‘That’s not funny,’ says our mom.

There is a mah jong box on the mantelpiece and we want to see inside but it is not for kids to touch. Grammy Livy has a pinchy mouth. She gives us all turkey and Wonderbread with butter on it and Jello for desert except it’s called ambrosia salad because of the coconut on top. She stares and stares at Bernie. Bernie asks her does he have a booger on his face. Nobody says much. Mom slams the door on the way out so hard the windows rattle.

‘Did your dad smoke cigars?’ Bernie asks our dad.

‘No.’ says our dad. Our dad’s mom and dad are dead.

‘Did your mom make Jello?’ I ask.

‘You’d catch her with her pants down sooner than you’d catch her making Jello. Unlike some people’s mother’s, mine knew how to cook food with flavor.’

Mom wacks Dad with her pocketbook. ‘Shut up, Bernard.’

‘All right, Lynn,’ he says, ‘but just because you know I’m right.’ He pats her on the behind and we all get back in the car.

We drive by a metal rainbow in St. Louis. Bernie tells me look at the pot of gold at the bottom. I can’t see it. All I see is a paper cup rolling in the wind. I pretend I can see it because I believe Bernie can.

We stop at a Bob’s Big Boy in Arkansas and we sit at a table for twenty-five minutes and the waitress still isn’t coming. We’re hungry. Our mom said we should go but our dad said no, we stay. So we’re staying.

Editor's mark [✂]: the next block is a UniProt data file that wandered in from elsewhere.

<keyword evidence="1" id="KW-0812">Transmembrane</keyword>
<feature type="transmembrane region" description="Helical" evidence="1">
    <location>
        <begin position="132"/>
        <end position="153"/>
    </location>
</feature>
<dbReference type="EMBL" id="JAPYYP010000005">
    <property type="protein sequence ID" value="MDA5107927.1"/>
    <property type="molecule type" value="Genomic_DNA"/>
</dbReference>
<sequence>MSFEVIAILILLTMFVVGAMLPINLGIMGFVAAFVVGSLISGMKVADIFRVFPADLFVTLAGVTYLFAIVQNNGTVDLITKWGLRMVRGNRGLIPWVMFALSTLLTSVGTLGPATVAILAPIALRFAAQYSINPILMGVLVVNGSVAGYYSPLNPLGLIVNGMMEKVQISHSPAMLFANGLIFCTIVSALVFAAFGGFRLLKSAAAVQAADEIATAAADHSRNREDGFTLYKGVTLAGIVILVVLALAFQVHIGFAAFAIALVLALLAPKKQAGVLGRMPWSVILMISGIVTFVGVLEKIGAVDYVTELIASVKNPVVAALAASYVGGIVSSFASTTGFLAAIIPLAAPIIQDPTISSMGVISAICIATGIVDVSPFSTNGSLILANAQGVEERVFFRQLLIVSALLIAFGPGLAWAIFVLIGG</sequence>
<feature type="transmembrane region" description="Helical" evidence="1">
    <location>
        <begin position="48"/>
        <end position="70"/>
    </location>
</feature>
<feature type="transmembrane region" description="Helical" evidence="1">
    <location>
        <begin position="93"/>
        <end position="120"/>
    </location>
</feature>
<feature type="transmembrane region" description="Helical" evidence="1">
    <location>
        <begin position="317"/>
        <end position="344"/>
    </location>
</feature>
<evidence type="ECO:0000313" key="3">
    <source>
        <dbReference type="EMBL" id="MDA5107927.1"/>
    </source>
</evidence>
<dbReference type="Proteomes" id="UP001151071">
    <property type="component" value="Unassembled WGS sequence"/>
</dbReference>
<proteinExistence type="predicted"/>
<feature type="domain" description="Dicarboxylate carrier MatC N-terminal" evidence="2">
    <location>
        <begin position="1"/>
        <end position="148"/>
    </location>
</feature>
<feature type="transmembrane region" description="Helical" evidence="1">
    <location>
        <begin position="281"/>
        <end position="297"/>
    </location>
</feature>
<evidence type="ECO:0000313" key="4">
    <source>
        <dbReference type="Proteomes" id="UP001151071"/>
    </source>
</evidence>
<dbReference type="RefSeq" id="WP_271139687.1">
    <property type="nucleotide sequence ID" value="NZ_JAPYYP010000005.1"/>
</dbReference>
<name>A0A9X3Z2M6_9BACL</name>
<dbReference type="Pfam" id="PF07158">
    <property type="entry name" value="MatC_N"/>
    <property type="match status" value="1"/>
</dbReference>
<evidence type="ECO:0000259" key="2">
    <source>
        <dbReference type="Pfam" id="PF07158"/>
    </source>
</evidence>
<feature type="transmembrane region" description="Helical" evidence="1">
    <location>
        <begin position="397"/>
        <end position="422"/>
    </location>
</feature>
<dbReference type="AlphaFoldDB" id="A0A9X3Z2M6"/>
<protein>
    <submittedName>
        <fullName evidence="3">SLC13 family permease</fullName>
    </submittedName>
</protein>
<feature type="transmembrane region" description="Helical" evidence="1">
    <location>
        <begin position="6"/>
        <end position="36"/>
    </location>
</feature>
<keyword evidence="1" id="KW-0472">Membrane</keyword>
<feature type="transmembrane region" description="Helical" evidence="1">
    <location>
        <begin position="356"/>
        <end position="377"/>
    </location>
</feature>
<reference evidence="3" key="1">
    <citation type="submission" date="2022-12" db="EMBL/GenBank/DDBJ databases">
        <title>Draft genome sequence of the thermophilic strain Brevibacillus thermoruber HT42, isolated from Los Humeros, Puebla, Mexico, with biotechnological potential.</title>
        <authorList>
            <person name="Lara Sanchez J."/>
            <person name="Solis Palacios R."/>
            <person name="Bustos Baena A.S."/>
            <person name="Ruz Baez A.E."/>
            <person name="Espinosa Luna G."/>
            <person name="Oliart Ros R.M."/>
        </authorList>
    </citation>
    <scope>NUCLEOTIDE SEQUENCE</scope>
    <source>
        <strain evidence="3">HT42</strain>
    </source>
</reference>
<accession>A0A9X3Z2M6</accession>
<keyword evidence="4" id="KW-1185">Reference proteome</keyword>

Everyone in Bob’s Big Boy is staring at us and when I stare back, they look at their hamburgers. Nobody is saying anything. It’s like a library only evil. My dad has a stone face like a Mt. Rushmore man. His fists are stones on the table and his knuckles are tight white like ice-cubes. My mom isn’t saying anything. Bernie is scribble-scrabbling on his paper place mat with Bob’s Big Boy crayons. He draws a hangman hanging with a red hat under his feet and gives it to dad.

‘That’s not a very nice picture,’ dad says.

‘I’m hungry,’ Bernie says.

Mom waves to the waitress. The waitress is pretending not to look. She has black hair near her scalp and then it turns yellow like strings of corn.

‘Hey, lady! I’m hungry,’ says Bernie. ‘My little sister’s hungry too!’ The waitress pretends she can’t hear. She goes into the kitchen. Everyone is looking at us from the corner of their eyes. I don’t know why they don’t like us. My lip starts to shake. Nobody is moving. I want to go. I feel like crying but my brother is smiling. Everyone is staring at Bernie. Bernie slides off his chair and turns in Michael Jackson. He starts to do the moonwalk on Bob’s Big Boy’s black and white floor. Dad says sit down but Bernie doesn’t do it.